Gavin Scott Hapgood v Commissioner of Police

JurisdictionCaribbean States
CourtEastern Caribbean Supreme Court
JudgePereira CJ
Judgment Date24 Jun 2020
Judgment citation (vLex)[2020] ECSC J0624-5
Docket NumberAXAHCVAP2020/0003
[2020] ECSC J0624-5

EASTERN CARIBBEAN SUPREME COURT

IN THE COURT OF APPEAL

Before:

The Hon. Dame Janice M. Pereira, DBE Chief Justice

The Hon. Mde. Gertel Thom Justice of Appeal

The Hon. Mr. Paul Webster Justice of Appeal [Ag.]

AXAHCVAP2020/0003

Between:
Gavin Scott Hapgood
Appellant
and
[1] Commissioner of Police
[2] His Honour, Magistrate Keithly Benjamin
Respondents
Appearances:

Mr. Michael Fay, QC with him, Ms. Lavan Hoyoung for the Appellant

Mr. Terrence Williams and Ms. Erica Edwards, Senior Crown Counsel for the First Respondent

Ms. Navine Fleming holding a watching brief for the Second Respondent

Civil appeal — Judicial review — Preliminary objection — Jurisdiction of Court of Appeal to hear appeal — Whether appeal is against order made in criminal cause or matter — Whether civil appeal lies to Court of Appeal against order made in criminal cause or matter — Section 29(2) of Eastern Caribbean Supreme Court (Anguilla) Act

REASONS FOR DECISION
Pereira CJ
1

On 24 th June 2020, we dismissed an appeal filed by Mr. Gavin Scott Hapgood (“Mr. Hapgood”), the interested party in the claim below. The appeal was against the judgment of Innocent J (“the learned judge”) dated 20 th January 2020 on a judicial review claim filed by the first respondent (the “Commissioner of Police”) against the second respondent (“the magistrate”) in respect of his decision not to continue the preliminary inquiry into the offence of manslaughter alleged to have been committed by Mr. Hapgood, in Mr. Hapgood's absence, who he found had voluntarily absented himself from the hearing and from the jurisdiction of Anguilla. We dismissed the appeal on the basis of the Commissioner of Police's preliminary objection that the Court had no jurisdiction to hear the appeal; and made no order as to costs. As a consequence of the dismissal of the appeal, all related applications filed by Mr. Hapgood were also dismissed without further hearing. At the conclusion of the hearing, we promised to provide written reasons for our decision at a later date. We now do so.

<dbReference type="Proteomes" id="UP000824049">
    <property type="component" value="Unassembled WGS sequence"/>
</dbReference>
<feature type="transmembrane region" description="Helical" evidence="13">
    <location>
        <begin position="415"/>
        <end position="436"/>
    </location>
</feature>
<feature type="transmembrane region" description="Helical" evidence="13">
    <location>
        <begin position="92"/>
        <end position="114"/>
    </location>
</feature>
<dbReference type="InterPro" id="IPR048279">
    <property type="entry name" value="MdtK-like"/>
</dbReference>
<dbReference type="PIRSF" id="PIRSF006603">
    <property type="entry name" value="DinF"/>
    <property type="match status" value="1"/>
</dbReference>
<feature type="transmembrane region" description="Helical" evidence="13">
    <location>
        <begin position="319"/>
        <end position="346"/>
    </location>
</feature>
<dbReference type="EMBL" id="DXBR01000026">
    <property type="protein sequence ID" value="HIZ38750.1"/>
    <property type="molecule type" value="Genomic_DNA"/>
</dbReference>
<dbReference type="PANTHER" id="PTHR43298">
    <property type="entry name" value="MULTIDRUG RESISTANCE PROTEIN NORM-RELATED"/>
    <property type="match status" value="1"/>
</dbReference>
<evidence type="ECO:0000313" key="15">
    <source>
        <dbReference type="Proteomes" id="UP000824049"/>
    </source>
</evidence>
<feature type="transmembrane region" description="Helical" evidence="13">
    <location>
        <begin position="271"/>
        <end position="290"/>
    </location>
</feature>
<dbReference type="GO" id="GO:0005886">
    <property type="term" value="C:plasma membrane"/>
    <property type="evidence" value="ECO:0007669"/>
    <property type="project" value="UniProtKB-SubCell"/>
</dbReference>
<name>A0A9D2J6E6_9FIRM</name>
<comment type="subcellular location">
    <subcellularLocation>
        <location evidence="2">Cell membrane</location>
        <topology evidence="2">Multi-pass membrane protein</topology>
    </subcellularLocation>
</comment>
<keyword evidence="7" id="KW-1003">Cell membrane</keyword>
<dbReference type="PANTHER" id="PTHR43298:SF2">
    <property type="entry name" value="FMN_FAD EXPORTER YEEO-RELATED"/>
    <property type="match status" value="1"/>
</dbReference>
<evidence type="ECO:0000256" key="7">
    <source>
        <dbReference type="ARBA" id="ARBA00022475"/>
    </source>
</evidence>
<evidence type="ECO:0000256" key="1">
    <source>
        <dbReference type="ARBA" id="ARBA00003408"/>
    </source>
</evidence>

Factual Background
2

On 16 th April 2019, Mr. Hapgood, a citizen of the United States of America, was charged with the offence of manslaughter of Mr. Kenny Mitchell at Malliouhana Resort in Anguilla. He was granted bail by a judge of the High Court on 17 th April 2019. The grant of bail was on the condition that Mr. Hapgood submit to the jurisdiction of the Magistrate's Court, having conduct of the preliminary inquiry into the offence alleged to have been committed by him.